2. Integrity . The unity of the book was questioned by the French scholar Vernes (in 1881), who, however, admitted the weakness of his case, and by the German scholar Rothstein (in 1896), the latter finding a follower in Ryssel (in the JE [Note: Jewish Encyclopedia.] ). These critics assign the two parts to different writers in different ages. Baudissin ( Einleitung ) suggests extensive revision. These theories have found little acceptance. Recent criticism generally regards the book, with the exception of a gloss or two, as the work of one hand.

There are indeed two distinctly marked parts, as was shown in the analysis, but that is in no way incompatible with unity of authorship, for the following reasons: ( a ) The second part does not contradict but supplements the first. ( b ) The thought of ‘the day of Jahweh’ as a day of terror is common to both ( Joel 1:15 and Joel 2:31 ). ( c ) The alleged lack of originality in the second part, in so far as it exists, can bereasonably accounted for by its apocalyptic character. ( d ) The distinctive features of the first part, which is mainly historic, are largely due to the special theme the description of locusts and their ravages, which is unique in Heb. literature.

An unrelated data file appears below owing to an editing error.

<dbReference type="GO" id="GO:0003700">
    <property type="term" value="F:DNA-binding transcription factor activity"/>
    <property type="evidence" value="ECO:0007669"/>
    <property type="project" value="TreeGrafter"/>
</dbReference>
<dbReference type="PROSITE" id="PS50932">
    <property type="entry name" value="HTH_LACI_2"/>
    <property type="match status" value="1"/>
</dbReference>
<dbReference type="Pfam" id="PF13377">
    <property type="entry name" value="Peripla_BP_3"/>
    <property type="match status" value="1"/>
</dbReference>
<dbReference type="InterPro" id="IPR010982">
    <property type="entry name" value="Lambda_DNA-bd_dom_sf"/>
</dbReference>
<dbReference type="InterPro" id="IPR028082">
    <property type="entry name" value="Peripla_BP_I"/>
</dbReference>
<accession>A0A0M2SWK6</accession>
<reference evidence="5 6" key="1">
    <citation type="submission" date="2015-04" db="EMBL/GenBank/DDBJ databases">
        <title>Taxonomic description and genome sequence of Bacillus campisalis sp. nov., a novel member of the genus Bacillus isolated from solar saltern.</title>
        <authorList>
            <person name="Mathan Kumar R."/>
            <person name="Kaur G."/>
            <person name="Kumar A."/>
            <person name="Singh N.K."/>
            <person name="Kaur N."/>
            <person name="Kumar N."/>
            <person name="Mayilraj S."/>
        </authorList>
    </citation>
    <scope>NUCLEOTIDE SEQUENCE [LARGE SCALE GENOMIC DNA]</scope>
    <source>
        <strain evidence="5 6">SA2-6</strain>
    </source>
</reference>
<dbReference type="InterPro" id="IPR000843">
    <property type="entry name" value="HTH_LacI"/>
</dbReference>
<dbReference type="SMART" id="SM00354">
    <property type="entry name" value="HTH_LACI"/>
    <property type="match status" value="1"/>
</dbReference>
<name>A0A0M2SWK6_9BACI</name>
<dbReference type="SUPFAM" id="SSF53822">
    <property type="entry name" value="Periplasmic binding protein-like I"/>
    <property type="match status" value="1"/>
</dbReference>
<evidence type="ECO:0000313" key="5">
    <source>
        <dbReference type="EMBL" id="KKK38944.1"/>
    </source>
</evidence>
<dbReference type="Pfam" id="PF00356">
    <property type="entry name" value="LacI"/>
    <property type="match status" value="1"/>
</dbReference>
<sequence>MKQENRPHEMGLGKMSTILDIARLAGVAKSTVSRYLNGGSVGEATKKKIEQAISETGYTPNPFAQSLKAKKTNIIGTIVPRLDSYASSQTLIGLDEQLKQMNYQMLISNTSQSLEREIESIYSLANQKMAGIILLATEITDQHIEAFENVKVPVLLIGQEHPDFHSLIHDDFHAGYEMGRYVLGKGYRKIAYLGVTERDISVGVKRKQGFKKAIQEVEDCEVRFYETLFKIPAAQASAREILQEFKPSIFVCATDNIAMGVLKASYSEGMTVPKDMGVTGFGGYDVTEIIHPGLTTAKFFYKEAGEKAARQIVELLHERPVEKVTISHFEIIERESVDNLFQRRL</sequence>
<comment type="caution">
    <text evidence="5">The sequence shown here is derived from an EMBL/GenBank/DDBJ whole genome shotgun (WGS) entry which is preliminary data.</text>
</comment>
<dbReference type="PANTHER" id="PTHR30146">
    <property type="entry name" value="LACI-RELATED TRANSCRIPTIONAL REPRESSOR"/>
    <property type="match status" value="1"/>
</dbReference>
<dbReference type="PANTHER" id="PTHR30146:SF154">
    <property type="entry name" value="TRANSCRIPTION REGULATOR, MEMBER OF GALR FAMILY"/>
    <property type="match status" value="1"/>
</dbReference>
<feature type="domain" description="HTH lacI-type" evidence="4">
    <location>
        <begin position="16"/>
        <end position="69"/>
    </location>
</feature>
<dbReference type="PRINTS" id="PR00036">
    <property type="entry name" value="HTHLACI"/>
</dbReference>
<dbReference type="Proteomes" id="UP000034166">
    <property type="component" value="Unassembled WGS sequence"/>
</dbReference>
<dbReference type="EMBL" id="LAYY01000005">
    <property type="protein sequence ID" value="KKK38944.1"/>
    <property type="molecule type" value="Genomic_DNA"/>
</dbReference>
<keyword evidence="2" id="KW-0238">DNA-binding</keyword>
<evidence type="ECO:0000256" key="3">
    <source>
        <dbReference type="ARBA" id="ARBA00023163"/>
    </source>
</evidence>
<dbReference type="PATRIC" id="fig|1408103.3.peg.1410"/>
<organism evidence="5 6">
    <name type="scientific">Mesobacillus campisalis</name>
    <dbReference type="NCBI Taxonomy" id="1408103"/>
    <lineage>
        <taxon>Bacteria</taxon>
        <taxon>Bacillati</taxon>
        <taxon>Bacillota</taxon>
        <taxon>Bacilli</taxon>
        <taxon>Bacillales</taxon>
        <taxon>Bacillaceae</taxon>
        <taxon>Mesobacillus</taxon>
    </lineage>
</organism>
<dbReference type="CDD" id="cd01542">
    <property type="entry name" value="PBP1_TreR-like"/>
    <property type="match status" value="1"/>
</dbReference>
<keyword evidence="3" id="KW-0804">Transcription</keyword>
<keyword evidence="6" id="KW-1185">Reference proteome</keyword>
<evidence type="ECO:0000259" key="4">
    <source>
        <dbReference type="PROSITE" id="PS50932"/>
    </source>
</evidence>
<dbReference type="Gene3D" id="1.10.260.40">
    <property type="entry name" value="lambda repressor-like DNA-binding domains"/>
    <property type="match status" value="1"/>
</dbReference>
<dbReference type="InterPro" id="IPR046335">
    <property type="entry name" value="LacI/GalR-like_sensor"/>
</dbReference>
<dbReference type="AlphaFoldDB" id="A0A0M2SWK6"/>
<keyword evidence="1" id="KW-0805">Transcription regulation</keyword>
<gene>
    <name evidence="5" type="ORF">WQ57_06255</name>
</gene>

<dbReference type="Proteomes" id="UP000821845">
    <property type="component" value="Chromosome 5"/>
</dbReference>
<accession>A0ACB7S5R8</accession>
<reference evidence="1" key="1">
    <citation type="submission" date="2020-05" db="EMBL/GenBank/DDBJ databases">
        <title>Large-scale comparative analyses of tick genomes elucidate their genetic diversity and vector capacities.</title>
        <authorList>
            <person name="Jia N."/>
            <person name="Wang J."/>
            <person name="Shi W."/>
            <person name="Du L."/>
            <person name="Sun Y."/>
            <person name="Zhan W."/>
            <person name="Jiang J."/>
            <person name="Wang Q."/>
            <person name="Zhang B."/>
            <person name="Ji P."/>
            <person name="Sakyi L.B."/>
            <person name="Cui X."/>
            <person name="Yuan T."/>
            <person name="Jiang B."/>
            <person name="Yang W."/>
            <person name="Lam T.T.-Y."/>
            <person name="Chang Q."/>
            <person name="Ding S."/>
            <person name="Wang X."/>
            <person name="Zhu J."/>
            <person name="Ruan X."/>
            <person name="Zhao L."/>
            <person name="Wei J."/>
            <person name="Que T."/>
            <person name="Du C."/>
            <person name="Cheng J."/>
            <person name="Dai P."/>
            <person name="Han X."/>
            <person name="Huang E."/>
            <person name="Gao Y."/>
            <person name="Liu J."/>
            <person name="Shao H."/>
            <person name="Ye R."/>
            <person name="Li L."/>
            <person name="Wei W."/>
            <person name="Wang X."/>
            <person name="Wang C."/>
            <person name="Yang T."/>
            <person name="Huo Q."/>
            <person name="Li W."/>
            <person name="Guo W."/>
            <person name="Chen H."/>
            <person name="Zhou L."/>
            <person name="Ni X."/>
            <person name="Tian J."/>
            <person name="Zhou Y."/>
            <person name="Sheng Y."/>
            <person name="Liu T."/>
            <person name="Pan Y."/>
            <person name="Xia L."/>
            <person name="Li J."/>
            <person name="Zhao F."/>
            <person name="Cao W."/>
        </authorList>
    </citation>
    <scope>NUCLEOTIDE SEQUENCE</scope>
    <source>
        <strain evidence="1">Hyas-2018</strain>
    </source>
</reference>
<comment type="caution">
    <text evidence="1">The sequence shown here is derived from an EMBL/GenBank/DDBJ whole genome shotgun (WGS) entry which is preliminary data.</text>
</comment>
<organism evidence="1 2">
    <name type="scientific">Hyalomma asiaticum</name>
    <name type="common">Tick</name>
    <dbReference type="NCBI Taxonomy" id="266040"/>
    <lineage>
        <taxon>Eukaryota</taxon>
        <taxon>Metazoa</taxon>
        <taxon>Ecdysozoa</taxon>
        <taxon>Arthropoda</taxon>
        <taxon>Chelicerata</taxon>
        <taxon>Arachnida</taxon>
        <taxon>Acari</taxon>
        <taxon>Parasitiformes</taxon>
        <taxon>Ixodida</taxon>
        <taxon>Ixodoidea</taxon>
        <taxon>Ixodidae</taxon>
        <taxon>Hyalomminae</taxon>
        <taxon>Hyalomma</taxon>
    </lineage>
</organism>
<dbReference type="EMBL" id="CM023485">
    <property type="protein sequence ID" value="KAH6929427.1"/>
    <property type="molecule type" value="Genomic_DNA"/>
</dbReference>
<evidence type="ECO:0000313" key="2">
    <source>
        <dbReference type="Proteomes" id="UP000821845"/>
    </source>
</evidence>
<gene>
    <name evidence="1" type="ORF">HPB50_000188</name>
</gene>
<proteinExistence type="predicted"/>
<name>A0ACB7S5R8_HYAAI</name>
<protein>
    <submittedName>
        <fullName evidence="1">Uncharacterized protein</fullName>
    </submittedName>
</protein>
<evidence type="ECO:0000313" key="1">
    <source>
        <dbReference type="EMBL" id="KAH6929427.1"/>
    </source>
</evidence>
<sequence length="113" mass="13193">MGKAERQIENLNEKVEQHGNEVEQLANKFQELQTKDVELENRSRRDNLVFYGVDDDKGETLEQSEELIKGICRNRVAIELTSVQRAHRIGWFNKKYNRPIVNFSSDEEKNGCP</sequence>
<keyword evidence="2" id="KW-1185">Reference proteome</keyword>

3. Date . There is no external evidence. The place of the book in the Canon is not conclusive, for the Book of Jonah, which was manifestly written after the fall of Nineveh, is also found in the former part of the collection of the Twelve, and comes before Micah, the earliest portions of which are beyond doubt much older. Hence the question can be answered, in so far as an answer is possible, only from the book itself.